Microsoft today released another update for Windows 10, but warned users with an Advanced Micro Devices (AMD) graphics chipset to expect “frequent crashes” of the new Edge browser.
Build 10122 followed its predecessor by three weeks, three times longer than the interval between build 10074 and its precursor, but shorter than the average of 29 days since last fall when it began seeding previews to the public. Two months ago, Microsoft vowed to pick up the pace of Windows 10 updates: Since then it has delivered one every 16 days on average.
Gabriel Aul, the engineering general manager for Microsoft’s operating system group, spelled out the improvements in build 10122, but before he launched into that list, he called out a big bug.
“If you’re using an AMD GPU [graphics processor unit] you’re likely to run into frequent crashes in Microsoft Edge (still branded as ‘Project Spartan’ in this build),” Aul wrote on a company blog. “We’re working with our partners at AMD on new drivers which should prevent the issue and will update this post once they’re released.”
Edge is the brand new browser that will be the default on Windows 10 devices. AMD is best known for its Radeon graphics cards and chipsets.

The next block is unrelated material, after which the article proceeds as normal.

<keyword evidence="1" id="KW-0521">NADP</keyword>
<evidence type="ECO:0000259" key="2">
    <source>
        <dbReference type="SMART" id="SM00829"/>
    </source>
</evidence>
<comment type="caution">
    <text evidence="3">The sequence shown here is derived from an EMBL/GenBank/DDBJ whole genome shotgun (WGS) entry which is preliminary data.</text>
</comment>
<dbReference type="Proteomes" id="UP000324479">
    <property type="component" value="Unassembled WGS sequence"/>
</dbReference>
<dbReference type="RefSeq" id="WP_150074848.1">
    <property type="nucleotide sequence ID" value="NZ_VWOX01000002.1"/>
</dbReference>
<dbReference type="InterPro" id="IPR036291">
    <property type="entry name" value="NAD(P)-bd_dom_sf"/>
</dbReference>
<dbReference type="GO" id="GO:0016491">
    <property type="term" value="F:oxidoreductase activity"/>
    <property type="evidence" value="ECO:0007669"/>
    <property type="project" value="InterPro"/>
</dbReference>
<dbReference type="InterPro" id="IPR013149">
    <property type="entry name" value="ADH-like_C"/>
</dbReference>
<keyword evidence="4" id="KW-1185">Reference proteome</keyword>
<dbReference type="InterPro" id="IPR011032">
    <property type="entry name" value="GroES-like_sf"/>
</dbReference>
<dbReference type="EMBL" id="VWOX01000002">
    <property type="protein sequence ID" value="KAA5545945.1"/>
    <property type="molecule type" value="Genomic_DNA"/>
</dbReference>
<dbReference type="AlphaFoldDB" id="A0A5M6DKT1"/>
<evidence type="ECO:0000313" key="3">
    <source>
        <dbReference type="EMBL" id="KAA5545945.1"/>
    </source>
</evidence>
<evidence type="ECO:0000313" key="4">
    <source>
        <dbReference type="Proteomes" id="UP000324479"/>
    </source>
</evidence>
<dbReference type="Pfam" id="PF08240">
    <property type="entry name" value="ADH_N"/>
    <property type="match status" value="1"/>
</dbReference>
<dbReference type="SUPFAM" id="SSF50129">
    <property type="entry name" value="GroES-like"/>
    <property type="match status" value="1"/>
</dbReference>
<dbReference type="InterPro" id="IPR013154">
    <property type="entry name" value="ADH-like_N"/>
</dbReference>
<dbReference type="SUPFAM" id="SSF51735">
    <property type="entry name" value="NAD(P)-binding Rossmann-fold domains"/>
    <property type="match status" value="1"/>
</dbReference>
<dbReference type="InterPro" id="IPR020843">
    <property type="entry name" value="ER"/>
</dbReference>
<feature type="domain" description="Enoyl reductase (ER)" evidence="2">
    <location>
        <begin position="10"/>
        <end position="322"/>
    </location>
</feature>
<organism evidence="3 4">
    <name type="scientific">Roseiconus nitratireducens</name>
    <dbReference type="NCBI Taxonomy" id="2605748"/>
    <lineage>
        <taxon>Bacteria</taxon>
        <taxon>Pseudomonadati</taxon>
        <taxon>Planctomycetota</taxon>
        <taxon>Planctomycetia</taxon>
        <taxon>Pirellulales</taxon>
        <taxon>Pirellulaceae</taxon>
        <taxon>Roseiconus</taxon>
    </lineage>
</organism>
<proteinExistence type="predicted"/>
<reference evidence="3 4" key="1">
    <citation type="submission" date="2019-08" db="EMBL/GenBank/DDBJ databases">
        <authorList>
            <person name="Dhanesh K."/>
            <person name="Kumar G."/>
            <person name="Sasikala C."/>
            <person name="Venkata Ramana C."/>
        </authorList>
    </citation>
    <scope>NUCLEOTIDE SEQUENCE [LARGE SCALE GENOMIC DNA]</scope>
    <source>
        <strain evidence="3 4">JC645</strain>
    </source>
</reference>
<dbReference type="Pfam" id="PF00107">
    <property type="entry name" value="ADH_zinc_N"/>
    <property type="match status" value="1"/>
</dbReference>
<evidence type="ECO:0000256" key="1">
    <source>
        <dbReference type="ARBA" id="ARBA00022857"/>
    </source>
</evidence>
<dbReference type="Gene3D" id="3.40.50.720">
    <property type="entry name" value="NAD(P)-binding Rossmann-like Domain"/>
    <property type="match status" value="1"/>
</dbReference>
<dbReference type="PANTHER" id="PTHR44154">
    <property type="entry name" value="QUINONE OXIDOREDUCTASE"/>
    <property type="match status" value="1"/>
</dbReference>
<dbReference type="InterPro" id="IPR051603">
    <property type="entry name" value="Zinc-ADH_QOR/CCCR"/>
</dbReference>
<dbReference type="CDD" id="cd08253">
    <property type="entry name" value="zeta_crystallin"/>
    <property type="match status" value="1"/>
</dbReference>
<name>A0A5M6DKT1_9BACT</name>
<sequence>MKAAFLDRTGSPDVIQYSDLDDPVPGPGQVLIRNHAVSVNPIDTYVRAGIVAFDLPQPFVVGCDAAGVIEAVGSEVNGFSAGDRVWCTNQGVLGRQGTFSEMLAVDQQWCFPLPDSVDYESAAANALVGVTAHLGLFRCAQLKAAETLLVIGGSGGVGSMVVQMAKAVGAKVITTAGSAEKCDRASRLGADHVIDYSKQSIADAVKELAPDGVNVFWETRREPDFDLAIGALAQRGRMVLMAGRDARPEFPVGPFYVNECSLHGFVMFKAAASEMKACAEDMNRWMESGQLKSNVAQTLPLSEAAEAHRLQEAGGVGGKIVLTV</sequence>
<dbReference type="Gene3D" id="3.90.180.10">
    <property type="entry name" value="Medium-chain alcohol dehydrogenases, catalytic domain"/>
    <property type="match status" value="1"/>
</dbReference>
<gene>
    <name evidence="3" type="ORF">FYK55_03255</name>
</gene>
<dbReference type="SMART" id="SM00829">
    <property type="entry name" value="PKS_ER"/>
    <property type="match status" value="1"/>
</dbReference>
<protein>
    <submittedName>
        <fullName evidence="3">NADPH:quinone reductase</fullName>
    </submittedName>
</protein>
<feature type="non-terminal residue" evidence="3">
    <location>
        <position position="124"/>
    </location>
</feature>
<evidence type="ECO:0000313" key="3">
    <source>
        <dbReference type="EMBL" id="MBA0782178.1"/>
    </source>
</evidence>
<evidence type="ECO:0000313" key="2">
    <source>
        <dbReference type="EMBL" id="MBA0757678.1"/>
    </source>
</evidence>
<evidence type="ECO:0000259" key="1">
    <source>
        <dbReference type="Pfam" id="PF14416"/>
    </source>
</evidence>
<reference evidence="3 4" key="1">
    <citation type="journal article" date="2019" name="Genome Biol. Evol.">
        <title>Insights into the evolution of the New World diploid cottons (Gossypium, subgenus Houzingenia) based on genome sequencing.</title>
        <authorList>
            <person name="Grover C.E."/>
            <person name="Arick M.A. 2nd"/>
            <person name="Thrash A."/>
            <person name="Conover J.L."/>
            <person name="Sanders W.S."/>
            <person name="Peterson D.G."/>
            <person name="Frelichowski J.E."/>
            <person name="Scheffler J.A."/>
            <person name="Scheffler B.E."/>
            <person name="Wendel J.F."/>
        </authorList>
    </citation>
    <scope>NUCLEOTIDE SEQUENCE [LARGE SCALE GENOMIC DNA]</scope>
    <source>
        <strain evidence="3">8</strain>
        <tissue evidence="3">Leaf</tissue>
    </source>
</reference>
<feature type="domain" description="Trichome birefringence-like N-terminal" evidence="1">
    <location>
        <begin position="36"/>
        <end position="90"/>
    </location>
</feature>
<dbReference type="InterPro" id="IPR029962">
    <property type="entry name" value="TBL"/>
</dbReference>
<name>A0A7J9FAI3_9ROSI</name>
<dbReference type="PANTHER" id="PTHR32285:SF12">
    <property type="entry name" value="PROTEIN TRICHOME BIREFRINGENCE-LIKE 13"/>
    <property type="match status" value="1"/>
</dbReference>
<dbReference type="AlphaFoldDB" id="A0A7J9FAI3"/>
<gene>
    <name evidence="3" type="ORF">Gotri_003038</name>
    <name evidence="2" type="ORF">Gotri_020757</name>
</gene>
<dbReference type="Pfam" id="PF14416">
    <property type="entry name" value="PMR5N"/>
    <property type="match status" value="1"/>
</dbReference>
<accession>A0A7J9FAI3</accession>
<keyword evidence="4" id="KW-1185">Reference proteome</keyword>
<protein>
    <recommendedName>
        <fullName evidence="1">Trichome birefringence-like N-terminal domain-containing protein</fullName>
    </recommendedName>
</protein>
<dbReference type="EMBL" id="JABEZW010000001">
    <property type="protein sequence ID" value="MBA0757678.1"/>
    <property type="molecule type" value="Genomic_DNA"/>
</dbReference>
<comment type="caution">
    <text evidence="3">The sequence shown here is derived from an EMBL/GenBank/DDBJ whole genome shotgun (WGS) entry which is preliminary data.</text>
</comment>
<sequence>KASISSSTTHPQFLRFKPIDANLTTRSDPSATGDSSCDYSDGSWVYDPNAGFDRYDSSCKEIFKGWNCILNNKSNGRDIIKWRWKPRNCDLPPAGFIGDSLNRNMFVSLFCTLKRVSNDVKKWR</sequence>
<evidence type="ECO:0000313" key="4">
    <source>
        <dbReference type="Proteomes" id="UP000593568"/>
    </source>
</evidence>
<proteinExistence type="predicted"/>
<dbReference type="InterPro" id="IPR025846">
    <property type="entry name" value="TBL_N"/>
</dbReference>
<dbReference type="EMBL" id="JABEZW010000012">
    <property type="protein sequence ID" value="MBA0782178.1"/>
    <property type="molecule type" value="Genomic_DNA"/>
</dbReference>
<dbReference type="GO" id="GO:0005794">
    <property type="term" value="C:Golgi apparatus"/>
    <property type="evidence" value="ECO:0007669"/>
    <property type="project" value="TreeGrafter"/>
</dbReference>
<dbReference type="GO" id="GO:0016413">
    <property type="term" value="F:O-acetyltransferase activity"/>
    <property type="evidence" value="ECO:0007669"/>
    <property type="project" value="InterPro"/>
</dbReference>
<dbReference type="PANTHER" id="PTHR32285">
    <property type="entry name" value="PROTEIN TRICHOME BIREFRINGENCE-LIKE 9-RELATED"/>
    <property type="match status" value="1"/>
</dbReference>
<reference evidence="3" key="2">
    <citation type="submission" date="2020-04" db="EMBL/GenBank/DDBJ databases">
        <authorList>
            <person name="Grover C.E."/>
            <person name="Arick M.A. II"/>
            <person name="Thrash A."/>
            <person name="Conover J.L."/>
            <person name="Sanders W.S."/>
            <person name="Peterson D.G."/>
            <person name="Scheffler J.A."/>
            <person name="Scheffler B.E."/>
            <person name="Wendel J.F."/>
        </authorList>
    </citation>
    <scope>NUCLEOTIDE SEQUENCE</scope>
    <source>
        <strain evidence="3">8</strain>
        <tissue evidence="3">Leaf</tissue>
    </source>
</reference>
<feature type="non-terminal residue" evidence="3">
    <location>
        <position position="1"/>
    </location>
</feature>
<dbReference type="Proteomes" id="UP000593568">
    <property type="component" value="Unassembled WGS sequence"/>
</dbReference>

In the meantime, users can avoid the problem by switching to the Windows 10 “slow” ring — the slower of two release tracks — to, as Aul said, “sit this one out,” meaning build 100122.
Aul touted several changes to Windows 10, including improvements to the Start menu and Start screen — and how they can be toggled by the user; the debut of a new “new tab page” in Edge; and changes to how the OS maps an app to a specific file type.
The new tab page, which the company showed off last month at its Build developers conference, is a dramatic overhaul of the current thumbnails-only approach used by Internet Explorer 11 (IE11). In Edge, the new tab page — which appears whenever the user requests a new tab — is much busier, filled not only with images of the most-frequently-visited websites, but also news and other content from MSN, as well as apps Microsoft happens to highlight.
The latter is yet another hint at how aggressive Microsoft will be in promoting Windows Store apps — one of the biggest revenue generators in the company’s strategy to monetize the increasingly-free OS.
Aul also pointed out that going forward, the updates would fine-tune the new OS, but not make major changes. “From here on out you’ll see fewer big feature changes from build to build, and more tuning, tweaking, stabilizing, and polishing,” Aul said.
Microsoft has yet to narrow its broad “this summer” release timeline.